|Helping business to succeed to stabilize, grow local economy|
|Opinion - Bryant, Idal-Lew EDC|
You know that moment when you're supposed to stand up in a meeting and introduce yourself? Well, I can honestly tell you that it takes some practice saying this mouthful: "My name is Melisa Bryant and I am the economic development specialist for the Ida-Lew Economic Development Council."
Afterward, I often get questioned as to the name of our nonprofit organization: "Ida-Who? Ida-What?"
"Ida-Lew," I say with a smile, knowing the next question is, "What is Ida-Lew and what do you do?"
The mission of Ida-Lew EDC is to promote economic development and stability in Idaho and Lewis counties. The council is a partnership of the two counties, including 12 cities and 20 unincorporated communities, businesses and other organizations within those counties.
Our goal at Ida-Lew is to help create jobs that allow people to live comfortably, to assist new businesses and to diversify our economy while preserving the rural character of this wonderful area we call home.
Ida-Lew EDC is governed by a board of directors and employs one person (That's me!) as an economic development specialist.
When people ask what I do, my first response is "Do you want the long or the short version?" I'll start here with the long version because it's hard to explain in a nutshell what I do. Promoting economic development can look very different depending on the need and situation. (Spoiler alert! This all leads to an abbreviated answer.)
I began working with Ida-Lew EDC in November 2011. My everyday work is all about connecting businesses and communities to resources. In any given day, I am likely researching available resources for a project, educating people about what resources are out there, promoting a local cause to bolster our economy, working to develop and implement important projects and much more.
To give you an idea of how different this work can be, here are a few projects I've recently been involved with:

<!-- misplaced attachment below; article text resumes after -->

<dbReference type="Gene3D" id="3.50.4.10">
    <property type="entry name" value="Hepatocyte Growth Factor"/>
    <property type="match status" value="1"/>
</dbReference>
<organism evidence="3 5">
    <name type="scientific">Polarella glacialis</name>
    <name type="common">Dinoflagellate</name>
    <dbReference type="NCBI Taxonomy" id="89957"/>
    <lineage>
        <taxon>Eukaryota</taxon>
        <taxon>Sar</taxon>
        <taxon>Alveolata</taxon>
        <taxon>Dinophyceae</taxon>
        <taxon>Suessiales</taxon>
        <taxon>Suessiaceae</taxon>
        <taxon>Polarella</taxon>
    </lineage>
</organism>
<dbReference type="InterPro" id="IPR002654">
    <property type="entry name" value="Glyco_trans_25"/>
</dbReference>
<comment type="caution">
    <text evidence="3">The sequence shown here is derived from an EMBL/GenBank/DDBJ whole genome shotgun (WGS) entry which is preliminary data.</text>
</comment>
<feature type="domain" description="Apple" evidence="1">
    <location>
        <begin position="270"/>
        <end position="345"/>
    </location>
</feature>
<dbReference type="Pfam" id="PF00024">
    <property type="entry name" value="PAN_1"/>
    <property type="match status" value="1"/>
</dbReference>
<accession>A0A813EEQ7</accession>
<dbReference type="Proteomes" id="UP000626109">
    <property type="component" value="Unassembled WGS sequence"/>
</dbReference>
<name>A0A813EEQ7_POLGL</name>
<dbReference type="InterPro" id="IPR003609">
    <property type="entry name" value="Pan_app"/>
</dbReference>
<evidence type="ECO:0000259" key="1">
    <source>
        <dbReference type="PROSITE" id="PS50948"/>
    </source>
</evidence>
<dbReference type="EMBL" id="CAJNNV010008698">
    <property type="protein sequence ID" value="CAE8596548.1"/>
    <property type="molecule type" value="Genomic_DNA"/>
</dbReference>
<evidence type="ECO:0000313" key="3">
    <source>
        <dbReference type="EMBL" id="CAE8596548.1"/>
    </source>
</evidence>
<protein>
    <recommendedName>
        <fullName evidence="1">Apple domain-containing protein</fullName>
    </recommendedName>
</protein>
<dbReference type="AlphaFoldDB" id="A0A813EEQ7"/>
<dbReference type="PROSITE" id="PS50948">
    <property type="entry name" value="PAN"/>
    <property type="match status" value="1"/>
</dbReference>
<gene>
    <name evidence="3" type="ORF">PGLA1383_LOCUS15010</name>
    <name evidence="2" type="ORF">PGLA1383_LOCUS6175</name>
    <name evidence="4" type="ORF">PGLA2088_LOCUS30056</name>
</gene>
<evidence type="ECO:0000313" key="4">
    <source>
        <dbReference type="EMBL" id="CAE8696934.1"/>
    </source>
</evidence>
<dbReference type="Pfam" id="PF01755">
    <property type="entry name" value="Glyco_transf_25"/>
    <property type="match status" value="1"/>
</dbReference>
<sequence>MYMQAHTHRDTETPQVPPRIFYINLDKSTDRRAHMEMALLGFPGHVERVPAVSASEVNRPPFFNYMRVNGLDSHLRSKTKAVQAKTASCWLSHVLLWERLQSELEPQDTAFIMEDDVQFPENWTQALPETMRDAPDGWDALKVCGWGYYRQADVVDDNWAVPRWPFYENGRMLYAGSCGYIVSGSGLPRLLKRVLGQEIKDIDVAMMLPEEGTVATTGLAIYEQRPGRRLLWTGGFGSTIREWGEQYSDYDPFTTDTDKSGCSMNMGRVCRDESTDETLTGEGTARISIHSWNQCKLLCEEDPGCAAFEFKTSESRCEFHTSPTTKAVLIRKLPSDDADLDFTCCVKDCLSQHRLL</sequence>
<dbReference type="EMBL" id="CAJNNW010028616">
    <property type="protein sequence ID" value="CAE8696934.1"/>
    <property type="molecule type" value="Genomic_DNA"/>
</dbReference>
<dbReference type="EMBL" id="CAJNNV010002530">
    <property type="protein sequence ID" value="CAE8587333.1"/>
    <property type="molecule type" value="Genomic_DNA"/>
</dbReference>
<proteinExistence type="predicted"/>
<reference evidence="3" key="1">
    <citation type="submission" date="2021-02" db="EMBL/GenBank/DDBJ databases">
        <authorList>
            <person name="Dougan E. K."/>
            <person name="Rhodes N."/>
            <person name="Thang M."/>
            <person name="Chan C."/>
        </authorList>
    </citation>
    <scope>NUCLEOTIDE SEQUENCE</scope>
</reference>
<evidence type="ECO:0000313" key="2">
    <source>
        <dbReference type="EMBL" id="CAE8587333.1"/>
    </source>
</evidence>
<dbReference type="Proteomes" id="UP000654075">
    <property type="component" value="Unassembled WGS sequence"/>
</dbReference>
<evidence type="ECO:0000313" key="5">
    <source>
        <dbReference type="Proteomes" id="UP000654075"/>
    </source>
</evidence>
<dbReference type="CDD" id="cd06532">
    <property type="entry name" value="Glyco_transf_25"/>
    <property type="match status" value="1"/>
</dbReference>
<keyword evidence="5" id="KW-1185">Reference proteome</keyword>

The Warbird Weekend Air Fair showcased the Idaho County Airport and brought together local businesses, county government, the USFS and chambers of commerce to promote our airport as a means to economic and community growth.
As leader of Idaho Lewis County Partners, I recently helped organize the Idaho Lewis County Career Expo where more than 550 students from seven high schools met 32 local employers. In their surveys, 79 percent of the students said they found out about local jobs they didn't know about before the expo. I am passionate about partnering with our schools, industry, community and post-secondary education to develop the skills of local workforce and retain more of our youth in our communities.
Ida-Lew EDC is also working with the Idaho Lewis County Partners to create a regional technical education center. The center will focus on training in the manufacturing and medical industries and provide a local opportunity for career and/or college readiness. The training will give students core employment and education skills, work readiness training and hands-on industry experience. The technical education center will include high school students gaining dual college credits, adults participating in workforce training and minimum security offenders in work readiness skills training.
I also provide hands-on assistance to businesses. I help grow existing local businesses and promote our area to start-up companies or companies looking to relocate to the area. I assist with business sales and purchases as well as helping entrepreneurs get new businesses started.
In our small communities, meeting in person is often what makes people the most comfortable, so I usually meet people in their town or place of business. When I sit down with an entrepreneur we work together on business plans, financial documents, marketing strategies, lending resources, locating inventory and machines, registering with state and federal agencies, getting started with employees -- whatever part of starting a business they need help with. With existing businesses, we often work together on some of those same things, but we also tackle challenges and growth opportunities, like how to make it through the slow season, how to prepare for an expansion loan or how to effectively export in a foreign country. In a way it's like having an extra person to help connect your business to the right information and resources.
My educational background is in accounting. I've been a business manager, accounting manager, store manager, office manager and shift manager. I am also a small business owner. So if you meet with me, our conversation will be one that is not only confidential but also one that is relatable.
I was born and raised here. That's not a political statement; it simply means that I understand the local culture and I am passionate about the economic well-being of my birth place.
So, that's the long answer. As promised, here's the short one:
I do a lot of different things, but mostly I listen to people and help them succeed with community and business projects that will stabilize and grow our economy. The paths are all different, but they lead to the same place: ensuring the prosperity of Idaho and Lewis counties for years to come.
Melisa Bryant is the economic development specialist for the Ida-Lew Economic Development Council.
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